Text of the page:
Fundraising Saves South Braddock Street Home

And the Wall Came Tumbling DownThe first successful preservation effort undertaken by PHW in the 1970s was the fundraising effort to save a vernacular limestone dwelling on South Braddock Street. According to Quarles’ The Story of One Hundred Homes in Winchester, Virginia, the house at 409 South Braddock Street was constructed circa 1835, most likely by William Lawrey, and subsequently had been owned for about 75 years by the Lawrey family heirs.

By 1971 the home was in need of structural repairs. The owners, Russell and Lucy Roberts, had started the process to repair the building before the damage became too severe. They engaged a contractor to initiate repairs to the cracked northern wall. However, it was to be some time before the contractor finished a prior project and could start on their home.

The day before the contractor was to begin work on the Roberts’ family home, a significant portion of the northern wall collapsed, spilling the front porch, limestone blocks, and contents of the house onto the sidewalk and a station wagon parked on the street. Luckily, no one in the Roberts family was injured in the collapse and shoring up the building could begin almost immediately.(1)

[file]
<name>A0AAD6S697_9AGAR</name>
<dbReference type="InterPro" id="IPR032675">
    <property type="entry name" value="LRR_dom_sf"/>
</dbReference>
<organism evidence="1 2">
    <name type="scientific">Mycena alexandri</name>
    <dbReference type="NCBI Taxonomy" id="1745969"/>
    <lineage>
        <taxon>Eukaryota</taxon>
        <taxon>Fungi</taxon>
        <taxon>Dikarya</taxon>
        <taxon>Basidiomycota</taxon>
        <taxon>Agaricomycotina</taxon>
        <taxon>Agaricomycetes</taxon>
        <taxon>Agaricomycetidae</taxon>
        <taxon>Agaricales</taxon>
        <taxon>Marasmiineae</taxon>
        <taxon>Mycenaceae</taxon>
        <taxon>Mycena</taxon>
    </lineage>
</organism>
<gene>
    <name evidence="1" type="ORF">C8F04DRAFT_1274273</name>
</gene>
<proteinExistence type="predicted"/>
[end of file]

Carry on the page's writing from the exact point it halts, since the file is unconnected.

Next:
Roberts Family Has Moved Back InBecause of PHW’s prior interest in the preservation of buildings like this around the downtown, a fundraising effort was able to be launched less than a week after the collapse, headed by Wilkie Hunt.(2) The $6,000.00 raised through the pledge drive and other unnamed PHW activities was loaned to the Roberts family for the reconstruction.(3)

After about a year, the reconstruction efforts were complete and the Roberts family was able to return to their home.(4) The building remains one of Winchester’s excellent examples of local limestone construction with no hint of the disaster that once befell the property. It was tangible validation that preservation worked and the community was willing to financially back an appropriate effort. The much-discussed idea of purchasing buildings through a PHW-driven revolving fund to save them directly seemed like it could become a reality. The catch? Finding the right project, then buying it.